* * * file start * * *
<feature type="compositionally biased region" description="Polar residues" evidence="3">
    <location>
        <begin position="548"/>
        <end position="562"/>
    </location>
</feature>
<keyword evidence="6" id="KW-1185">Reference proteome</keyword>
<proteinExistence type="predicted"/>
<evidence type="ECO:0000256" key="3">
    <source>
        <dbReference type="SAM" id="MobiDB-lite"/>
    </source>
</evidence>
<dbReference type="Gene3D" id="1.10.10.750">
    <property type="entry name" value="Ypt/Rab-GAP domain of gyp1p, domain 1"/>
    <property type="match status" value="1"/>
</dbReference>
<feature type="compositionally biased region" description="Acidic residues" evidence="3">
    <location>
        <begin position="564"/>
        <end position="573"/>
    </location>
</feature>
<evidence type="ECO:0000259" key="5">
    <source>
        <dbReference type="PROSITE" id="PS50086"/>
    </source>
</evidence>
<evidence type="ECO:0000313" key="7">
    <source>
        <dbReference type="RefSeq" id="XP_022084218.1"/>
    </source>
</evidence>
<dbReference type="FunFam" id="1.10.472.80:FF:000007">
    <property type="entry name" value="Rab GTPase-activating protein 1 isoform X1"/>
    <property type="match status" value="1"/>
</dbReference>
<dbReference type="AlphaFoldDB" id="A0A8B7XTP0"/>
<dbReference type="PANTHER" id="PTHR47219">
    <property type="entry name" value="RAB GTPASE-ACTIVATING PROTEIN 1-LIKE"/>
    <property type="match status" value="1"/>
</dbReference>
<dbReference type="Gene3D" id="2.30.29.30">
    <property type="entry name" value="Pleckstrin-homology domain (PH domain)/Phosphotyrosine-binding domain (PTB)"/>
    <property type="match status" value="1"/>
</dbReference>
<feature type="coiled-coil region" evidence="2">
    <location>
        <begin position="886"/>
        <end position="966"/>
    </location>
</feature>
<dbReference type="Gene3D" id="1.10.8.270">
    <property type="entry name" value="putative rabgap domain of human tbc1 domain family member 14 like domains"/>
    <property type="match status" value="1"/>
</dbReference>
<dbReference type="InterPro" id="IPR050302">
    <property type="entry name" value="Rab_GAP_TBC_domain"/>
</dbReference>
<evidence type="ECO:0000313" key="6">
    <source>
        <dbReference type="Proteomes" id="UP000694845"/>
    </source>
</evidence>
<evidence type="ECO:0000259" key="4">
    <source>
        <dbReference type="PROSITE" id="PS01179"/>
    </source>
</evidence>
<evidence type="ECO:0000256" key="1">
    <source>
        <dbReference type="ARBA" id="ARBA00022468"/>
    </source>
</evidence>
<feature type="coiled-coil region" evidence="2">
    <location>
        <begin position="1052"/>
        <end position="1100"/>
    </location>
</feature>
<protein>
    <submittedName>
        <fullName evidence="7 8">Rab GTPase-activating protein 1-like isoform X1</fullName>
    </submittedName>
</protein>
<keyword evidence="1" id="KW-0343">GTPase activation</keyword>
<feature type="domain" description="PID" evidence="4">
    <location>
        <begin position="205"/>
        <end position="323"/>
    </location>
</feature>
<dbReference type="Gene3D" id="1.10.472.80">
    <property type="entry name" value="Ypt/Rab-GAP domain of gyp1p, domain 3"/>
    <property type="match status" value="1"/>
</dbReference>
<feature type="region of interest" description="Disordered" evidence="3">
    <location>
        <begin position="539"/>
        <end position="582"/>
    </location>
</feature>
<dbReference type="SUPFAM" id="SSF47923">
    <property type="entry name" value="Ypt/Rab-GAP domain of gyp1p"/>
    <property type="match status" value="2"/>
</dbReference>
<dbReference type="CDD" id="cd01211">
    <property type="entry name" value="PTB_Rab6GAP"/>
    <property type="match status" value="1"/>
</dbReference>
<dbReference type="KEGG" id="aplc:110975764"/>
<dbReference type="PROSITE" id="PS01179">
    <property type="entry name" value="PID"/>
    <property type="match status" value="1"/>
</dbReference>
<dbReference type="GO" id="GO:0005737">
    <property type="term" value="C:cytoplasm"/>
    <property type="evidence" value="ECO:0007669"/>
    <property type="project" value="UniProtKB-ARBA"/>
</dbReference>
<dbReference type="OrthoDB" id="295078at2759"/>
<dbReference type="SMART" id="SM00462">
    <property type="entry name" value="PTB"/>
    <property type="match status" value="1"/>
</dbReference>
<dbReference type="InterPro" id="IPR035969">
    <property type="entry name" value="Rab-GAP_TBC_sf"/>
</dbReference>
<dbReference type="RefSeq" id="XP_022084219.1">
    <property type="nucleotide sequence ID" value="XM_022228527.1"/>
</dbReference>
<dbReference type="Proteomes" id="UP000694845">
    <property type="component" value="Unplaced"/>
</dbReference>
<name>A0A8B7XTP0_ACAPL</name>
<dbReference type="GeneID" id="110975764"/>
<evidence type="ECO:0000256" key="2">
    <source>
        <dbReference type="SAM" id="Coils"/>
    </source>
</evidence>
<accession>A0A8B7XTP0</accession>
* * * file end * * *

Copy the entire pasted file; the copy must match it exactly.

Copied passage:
<feature type="compositionally biased region" description="Polar residues" evidence="3">
    <location>
        <begin position="548"/>
        <end position="562"/>
    </location>
</feature>
<keyword evidence="6" id="KW-1185">Reference proteome</keyword>
<proteinExistence type="predicted"/>
<evidence type="ECO:0000256" key="3">
    <source>
        <dbReference type="SAM" id="MobiDB-lite"/>
    </source>
</evidence>
<dbReference type="Gene3D" id="1.10.10.750">
    <property type="entry name" value="Ypt/Rab-GAP domain of gyp1p, domain 1"/>
    <property type="match status" value="1"/>
</dbReference>
<feature type="compositionally biased region" description="Acidic residues" evidence="3">
    <location>
        <begin position="564"/>
        <end position="573"/>
    </location>
</feature>
<evidence type="ECO:0000259" key="5">
    <source>
        <dbReference type="PROSITE" id="PS50086"/>
    </source>
</evidence>
<evidence type="ECO:0000313" key="7">
    <source>
        <dbReference type="RefSeq" id="XP_022084218.1"/>
    </source>
</evidence>
<dbReference type="FunFam" id="1.10.472.80:FF:000007">
    <property type="entry name" value="Rab GTPase-activating protein 1 isoform X1"/>
    <property type="match status" value="1"/>
</dbReference>
<dbReference type="AlphaFoldDB" id="A0A8B7XTP0"/>
<dbReference type="PANTHER" id="PTHR47219">
    <property type="entry name" value="RAB GTPASE-ACTIVATING PROTEIN 1-LIKE"/>
    <property type="match status" value="1"/>
</dbReference>
<dbReference type="Gene3D" id="2.30.29.30">
    <property type="entry name" value="Pleckstrin-homology domain (PH domain)/Phosphotyrosine-binding domain (PTB)"/>
    <property type="match status" value="1"/>
</dbReference>
<feature type="coiled-coil region" evidence="2">
    <location>
        <begin position="886"/>
        <end position="966"/>
    </location>
</feature>
<dbReference type="Gene3D" id="1.10.8.270">
    <property type="entry name" value="putative rabgap domain of human tbc1 domain family member 14 like domains"/>
    <property type="match status" value="1"/>
</dbReference>
<dbReference type="InterPro" id="IPR050302">
    <property type="entry name" value="Rab_GAP_TBC_domain"/>
</dbReference>
<evidence type="ECO:0000313" key="6">
    <source>
        <dbReference type="Proteomes" id="UP000694845"/>
    </source>
</evidence>
<evidence type="ECO:0000259" key="4">
    <source>
        <dbReference type="PROSITE" id="PS01179"/>
    </source>
</evidence>
<evidence type="ECO:0000256" key="1">
    <source>
        <dbReference type="ARBA" id="ARBA00022468"/>
    </source>
</evidence>
<feature type="coiled-coil region" evidence="2">
    <location>
        <begin position="1052"/>
        <end position="1100"/>
    </location>
</feature>
<protein>
    <submittedName>
        <fullName evidence="7 8">Rab GTPase-activating protein 1-like isoform X1</fullName>
    </submittedName>
</protein>
<keyword evidence="1" id="KW-0343">GTPase activation</keyword>
<feature type="domain" description="PID" evidence="4">
    <location>
        <begin position="205"/>
        <end position="323"/>
    </location>
</feature>
<dbReference type="Gene3D" id="1.10.472.80">
    <property type="entry name" value="Ypt/Rab-GAP domain of gyp1p, domain 3"/>
    <property type="match status" value="1"/>
</dbReference>
<feature type="region of interest" description="Disordered" evidence="3">
    <location>
        <begin position="539"/>
        <end position="582"/>
    </location>
</feature>
<dbReference type="SUPFAM" id="SSF47923">
    <property type="entry name" value="Ypt/Rab-GAP domain of gyp1p"/>
    <property type="match status" value="2"/>
</dbReference>
<dbReference type="CDD" id="cd01211">
    <property type="entry name" value="PTB_Rab6GAP"/>
    <property type="match status" value="1"/>
</dbReference>
<dbReference type="KEGG" id="aplc:110975764"/>
<dbReference type="PROSITE" id="PS01179">
    <property type="entry name" value="PID"/>
    <property type="match status" value="1"/>
</dbReference>
<dbReference type="GO" id="GO:0005737">
    <property type="term" value="C:cytoplasm"/>
    <property type="evidence" value="ECO:0007669"/>
    <property type="project" value="UniProtKB-ARBA"/>
</dbReference>
<dbReference type="OrthoDB" id="295078at2759"/>
<dbReference type="SMART" id="SM00462">
    <property type="entry name" value="PTB"/>
    <property type="match status" value="1"/>
</dbReference>
<dbReference type="InterPro" id="IPR035969">
    <property type="entry name" value="Rab-GAP_TBC_sf"/>
</dbReference>
<dbReference type="RefSeq" id="XP_022084219.1">
    <property type="nucleotide sequence ID" value="XM_022228527.1"/>
</dbReference>
<dbReference type="Proteomes" id="UP000694845">
    <property type="component" value="Unplaced"/>
</dbReference>
<name>A0A8B7XTP0_ACAPL</name>
<dbReference type="GeneID" id="110975764"/>
<evidence type="ECO:0000256" key="2">
    <source>
        <dbReference type="SAM" id="Coils"/>
    </source>
</evidence>
<accession>A0A8B7XTP0</accession>